Lipoproteins are simple proteins and fats bonded together to facilitate transport of the non-soluble fats through blood. They are classified into five types according to their composition and density.
The lipoprotein structure consists of a core of lipids surrounded by a covering of proteins.
The functions of the lipoproteins can only be described as extremely crucial.
Too much of lipoproteins in the blood is to be avoided because then, they can cause complications that can be described as extremely dangerous.
A lipoprotein is a bond of biochemical nature between simple soluble proteins and non-soluble fats (cholesterol and triglycerides) whose main purpose is to transport the lipids through the blood and the lymphatic system to the various cells throughout the body.
Lipoproteins or plasma lipoproteins as they are also called, have a core made of lipid and covered by soluble proteins (apolipoprotein).
Structure of lipoproteins
A lipoprotein consists of a non-polar core of hydrophobic (water non-soluble) lipids surrounded by a covering of relatively more polar proteins.
The core of the lipoprotein particle consists of triacylglycerol and/or cholesteryl esters, fatty acids and fat-soluble vitamins like Vitamin E.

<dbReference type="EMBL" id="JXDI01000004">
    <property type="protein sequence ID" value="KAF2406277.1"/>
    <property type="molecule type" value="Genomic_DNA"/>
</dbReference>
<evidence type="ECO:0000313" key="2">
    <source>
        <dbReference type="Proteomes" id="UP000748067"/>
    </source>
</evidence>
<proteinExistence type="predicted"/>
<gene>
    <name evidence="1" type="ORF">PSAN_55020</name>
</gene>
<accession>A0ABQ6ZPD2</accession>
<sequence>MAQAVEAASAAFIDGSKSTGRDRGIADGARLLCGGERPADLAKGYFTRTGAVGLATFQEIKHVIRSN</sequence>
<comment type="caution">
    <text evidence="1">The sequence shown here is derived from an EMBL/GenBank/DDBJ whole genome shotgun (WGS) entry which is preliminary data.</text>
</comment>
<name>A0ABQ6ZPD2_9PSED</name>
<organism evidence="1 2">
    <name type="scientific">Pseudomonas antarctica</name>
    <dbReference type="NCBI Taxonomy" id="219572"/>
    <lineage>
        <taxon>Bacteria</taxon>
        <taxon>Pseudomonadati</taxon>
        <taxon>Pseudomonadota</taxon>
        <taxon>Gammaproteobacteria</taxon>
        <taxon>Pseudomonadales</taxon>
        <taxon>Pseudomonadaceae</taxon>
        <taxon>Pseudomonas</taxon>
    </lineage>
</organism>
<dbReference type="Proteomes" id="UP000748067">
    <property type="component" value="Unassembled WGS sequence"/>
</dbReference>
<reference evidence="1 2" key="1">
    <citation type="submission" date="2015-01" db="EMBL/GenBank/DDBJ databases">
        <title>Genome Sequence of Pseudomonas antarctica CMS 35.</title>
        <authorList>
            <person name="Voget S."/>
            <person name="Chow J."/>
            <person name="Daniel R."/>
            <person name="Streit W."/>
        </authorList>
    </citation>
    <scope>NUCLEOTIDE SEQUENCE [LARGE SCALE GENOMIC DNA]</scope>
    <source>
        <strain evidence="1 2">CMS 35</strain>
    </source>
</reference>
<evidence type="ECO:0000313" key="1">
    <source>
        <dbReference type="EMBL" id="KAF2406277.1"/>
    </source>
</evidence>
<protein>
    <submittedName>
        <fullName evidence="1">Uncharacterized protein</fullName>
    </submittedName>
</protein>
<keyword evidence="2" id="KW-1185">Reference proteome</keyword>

The surface single layer is made up of phospholipids, unesterified cholesterol and specific type of water soluble apolipoproteins.
Each type of lipoprotein has a specific type of Apolipoprotein. It is the type of apolipoprotein that determines the function of the lipoprotein.
- LDL particles contain apolipoprotein B-100.
- The HDL particle contains apolipoprotein A1.
- Chylomicrons and VLDL contain Apo C-II.
- Apo E is important in Chylomicrons, VLDL and IDL in facilitating the binding of these lipoproteins to the hepatocytes.
Functions and importance
Soluble proteins help transport them by binding with them and helping them move freely through the bloodstream in a blood miscible state.
This combination of these fats and lipids with the proteins is called lipoproteins and apolipoproteins are the lipid-free protein portion of a lipoprotein.
High levels of lipoproteins, especially LDL and VLDL, the bad cholesterols are associated with atherosclerosis. HDL, the good cholesterol is associated with lowering the elevated LDL levels and reversing the atherosclerotic changes. Healthy HDL levels, therefore, protect you from the dangers of high cholesterol and your heart from coronary artery disease.
Hence, high levels of lipoproteins, LDL and VLDL are not desirable, while HDL levels on the higher side are preferred.
Lipoproteins are important and responsible for transporting cholesterol, triglycerides and the phospholipids via the bloodstream to the various tissue cells throughout the body.
Classification, density, and composition of lipoproteins
There are five types of lipoproteins. Among these, the three major ones are LDL, HDL, and VLDL. The values of each of these lipoproteins in the blood plasma are measured by a blood test known as the lipid profile or lipid panel.